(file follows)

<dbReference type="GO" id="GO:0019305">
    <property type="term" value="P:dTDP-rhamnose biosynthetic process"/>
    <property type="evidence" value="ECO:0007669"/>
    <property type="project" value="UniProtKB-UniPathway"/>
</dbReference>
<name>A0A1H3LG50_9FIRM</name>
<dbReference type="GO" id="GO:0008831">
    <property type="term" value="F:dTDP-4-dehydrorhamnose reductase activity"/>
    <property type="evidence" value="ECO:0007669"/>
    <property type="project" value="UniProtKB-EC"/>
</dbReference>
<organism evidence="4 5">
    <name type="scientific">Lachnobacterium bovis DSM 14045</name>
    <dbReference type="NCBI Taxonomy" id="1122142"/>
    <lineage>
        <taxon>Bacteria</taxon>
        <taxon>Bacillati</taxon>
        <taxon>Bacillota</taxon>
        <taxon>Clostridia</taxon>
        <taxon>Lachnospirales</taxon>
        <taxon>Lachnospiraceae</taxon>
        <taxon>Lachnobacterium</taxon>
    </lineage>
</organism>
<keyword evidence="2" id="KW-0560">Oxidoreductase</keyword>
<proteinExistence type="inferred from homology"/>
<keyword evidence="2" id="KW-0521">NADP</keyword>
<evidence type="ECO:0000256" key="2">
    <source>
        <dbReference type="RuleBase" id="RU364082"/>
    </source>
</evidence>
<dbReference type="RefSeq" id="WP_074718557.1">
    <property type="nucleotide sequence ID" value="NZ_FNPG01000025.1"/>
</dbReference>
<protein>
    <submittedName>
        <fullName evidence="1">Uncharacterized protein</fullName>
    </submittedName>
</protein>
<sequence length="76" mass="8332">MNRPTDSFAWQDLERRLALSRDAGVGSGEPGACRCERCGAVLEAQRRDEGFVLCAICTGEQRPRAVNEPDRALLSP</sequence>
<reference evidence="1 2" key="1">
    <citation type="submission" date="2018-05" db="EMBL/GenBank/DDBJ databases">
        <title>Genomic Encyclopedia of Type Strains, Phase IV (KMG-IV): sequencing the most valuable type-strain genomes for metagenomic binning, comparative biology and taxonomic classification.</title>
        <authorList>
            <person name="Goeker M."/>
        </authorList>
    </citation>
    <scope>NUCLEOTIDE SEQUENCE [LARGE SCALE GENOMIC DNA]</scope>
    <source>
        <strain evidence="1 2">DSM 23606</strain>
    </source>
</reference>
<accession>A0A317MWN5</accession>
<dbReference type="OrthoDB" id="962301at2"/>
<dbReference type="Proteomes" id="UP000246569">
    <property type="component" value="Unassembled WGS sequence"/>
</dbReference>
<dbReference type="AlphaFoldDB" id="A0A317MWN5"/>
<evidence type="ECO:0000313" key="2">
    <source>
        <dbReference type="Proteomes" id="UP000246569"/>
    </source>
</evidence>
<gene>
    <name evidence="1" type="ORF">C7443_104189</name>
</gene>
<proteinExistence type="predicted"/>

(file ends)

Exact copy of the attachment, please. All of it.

<dbReference type="GO" id="GO:0019305">
    <property type="term" value="P:dTDP-rhamnose biosynthetic process"/>
    <property type="evidence" value="ECO:0007669"/>
    <property type="project" value="UniProtKB-UniPathway"/>
</dbReference>
<name>A0A1H3LG50_9FIRM</name>
<dbReference type="GO" id="GO:0008831">
    <property type="term" value="F:dTDP-4-dehydrorhamnose reductase activity"/>
    <property type="evidence" value="ECO:0007669"/>
    <property type="project" value="UniProtKB-EC"/>
</dbReference>
<organism evidence="4 5">
    <name type="scientific">Lachnobacterium bovis DSM 14045</name>
    <dbReference type="NCBI Taxonomy" id="1122142"/>
    <lineage>
        <taxon>Bacteria</taxon>
        <taxon>Bacillati</taxon>
        <taxon>Bacillota</taxon>
        <taxon>Clostridia</taxon>
        <taxon>Lachnospirales</taxon>
        <taxon>Lachnospiraceae</taxon>
        <taxon>Lachnobacterium</taxon>
    </lineage>
</organism>
<keyword evidence="2" id="KW-0560">Oxidoreductase</keyword>
<proteinExistence type="inferred from homology"/>
<keyword evidence="2" id="KW-0521">NADP</keyword>
<evidence type="ECO:0000256" key="2">
    <source>
        <dbReference type="RuleBase" id="RU364082"/>
    </source>
</evidence>
<dbReference type="RefSeq" id="WP_074718557.1">
    <property type="nucleotide sequence ID" value="NZ_FNPG01000025.1"/>
</dbReference>
<protein>
    <submittedName>
        <fullName evidence="1">Uncharacterized protein</fullName>
    </submittedName>
</protein>
<sequence length="76" mass="8332">MNRPTDSFAWQDLERRLALSRDAGVGSGEPGACRCERCGAVLEAQRRDEGFVLCAICTGEQRPRAVNEPDRALLSP</sequence>
<reference evidence="1 2" key="1">
    <citation type="submission" date="2018-05" db="EMBL/GenBank/DDBJ databases">
        <title>Genomic Encyclopedia of Type Strains, Phase IV (KMG-IV): sequencing the most valuable type-strain genomes for metagenomic binning, comparative biology and taxonomic classification.</title>
        <authorList>
            <person name="Goeker M."/>
        </authorList>
    </citation>
    <scope>NUCLEOTIDE SEQUENCE [LARGE SCALE GENOMIC DNA]</scope>
    <source>
        <strain evidence="1 2">DSM 23606</strain>
    </source>
</reference>
<accession>A0A317MWN5</accession>
<dbReference type="OrthoDB" id="962301at2"/>
<dbReference type="Proteomes" id="UP000246569">
    <property type="component" value="Unassembled WGS sequence"/>
</dbReference>
<dbReference type="AlphaFoldDB" id="A0A317MWN5"/>
<evidence type="ECO:0000313" key="2">
    <source>
        <dbReference type="Proteomes" id="UP000246569"/>
    </source>
</evidence>
<gene>
    <name evidence="1" type="ORF">C7443_104189</name>
</gene>
<proteinExistence type="predicted"/>